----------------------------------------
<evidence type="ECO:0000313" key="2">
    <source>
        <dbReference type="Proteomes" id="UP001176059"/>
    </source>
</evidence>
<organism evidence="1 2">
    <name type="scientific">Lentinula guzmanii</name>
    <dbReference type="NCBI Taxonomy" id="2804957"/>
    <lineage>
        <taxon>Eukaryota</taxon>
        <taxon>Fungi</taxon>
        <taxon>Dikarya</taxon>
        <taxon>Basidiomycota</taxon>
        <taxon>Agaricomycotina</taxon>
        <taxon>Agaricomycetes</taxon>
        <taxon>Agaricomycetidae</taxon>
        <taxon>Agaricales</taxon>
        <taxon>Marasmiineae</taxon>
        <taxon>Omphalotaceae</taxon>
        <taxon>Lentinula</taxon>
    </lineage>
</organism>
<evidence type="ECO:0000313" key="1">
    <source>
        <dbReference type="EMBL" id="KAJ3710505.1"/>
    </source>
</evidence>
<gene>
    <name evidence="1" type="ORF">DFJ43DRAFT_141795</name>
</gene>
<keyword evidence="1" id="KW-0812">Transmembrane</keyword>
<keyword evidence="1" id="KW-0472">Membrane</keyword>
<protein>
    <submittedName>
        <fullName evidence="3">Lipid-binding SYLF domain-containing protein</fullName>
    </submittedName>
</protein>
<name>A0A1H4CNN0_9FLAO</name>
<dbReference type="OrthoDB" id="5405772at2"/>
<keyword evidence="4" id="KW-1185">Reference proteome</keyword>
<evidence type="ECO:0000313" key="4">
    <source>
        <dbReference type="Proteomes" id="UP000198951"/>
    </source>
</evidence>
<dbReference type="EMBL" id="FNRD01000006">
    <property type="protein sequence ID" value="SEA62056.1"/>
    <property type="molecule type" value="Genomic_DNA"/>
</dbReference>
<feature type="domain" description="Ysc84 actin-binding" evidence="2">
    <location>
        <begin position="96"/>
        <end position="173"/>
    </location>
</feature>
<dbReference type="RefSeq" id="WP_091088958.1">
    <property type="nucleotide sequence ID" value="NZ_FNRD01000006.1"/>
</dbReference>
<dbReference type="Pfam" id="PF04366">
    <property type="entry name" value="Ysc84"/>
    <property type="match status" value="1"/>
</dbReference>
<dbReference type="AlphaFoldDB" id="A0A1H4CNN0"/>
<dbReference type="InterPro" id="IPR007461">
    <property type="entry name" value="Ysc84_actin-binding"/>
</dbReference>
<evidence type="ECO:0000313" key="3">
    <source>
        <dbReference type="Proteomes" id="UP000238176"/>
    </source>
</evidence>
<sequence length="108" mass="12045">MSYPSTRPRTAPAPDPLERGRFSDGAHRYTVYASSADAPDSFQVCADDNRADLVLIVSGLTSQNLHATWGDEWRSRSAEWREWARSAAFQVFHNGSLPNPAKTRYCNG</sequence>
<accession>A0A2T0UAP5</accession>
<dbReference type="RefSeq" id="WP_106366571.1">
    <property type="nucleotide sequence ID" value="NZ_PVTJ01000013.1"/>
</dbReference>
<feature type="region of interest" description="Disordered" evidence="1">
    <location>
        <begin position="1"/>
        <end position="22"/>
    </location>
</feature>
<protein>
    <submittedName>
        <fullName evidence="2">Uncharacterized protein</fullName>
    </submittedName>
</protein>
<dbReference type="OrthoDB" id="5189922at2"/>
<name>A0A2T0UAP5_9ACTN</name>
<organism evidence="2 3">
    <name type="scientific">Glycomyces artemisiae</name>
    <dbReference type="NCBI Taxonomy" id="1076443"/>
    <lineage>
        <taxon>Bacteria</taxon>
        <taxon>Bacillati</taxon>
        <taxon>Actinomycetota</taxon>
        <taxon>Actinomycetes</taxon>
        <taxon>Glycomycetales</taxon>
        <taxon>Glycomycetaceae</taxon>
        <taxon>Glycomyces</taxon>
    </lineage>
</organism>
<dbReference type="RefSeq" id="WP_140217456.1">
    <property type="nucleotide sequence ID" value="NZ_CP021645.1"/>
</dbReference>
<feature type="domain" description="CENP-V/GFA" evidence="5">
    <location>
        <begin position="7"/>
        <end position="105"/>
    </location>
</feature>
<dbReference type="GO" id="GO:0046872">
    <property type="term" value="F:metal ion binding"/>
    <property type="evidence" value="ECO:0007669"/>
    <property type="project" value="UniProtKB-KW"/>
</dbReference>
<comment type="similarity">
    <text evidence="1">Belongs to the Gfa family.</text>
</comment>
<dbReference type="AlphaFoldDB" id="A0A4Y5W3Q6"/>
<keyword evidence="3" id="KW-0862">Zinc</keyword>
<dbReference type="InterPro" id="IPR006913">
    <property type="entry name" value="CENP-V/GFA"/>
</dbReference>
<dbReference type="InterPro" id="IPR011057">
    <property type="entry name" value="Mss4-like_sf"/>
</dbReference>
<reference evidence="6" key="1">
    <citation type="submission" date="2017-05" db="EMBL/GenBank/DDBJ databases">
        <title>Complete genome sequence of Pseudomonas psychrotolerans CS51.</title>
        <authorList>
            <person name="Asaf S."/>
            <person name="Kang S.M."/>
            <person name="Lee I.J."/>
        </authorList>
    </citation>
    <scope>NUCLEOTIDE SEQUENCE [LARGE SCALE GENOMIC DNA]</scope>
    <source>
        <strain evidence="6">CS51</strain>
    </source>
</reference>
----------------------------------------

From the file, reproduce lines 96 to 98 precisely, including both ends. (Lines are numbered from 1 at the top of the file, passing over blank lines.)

        <taxon>Actinomycetota</taxon>
        <taxon>Actinomycetes</taxon>
        <taxon>Glycomycetales</taxon>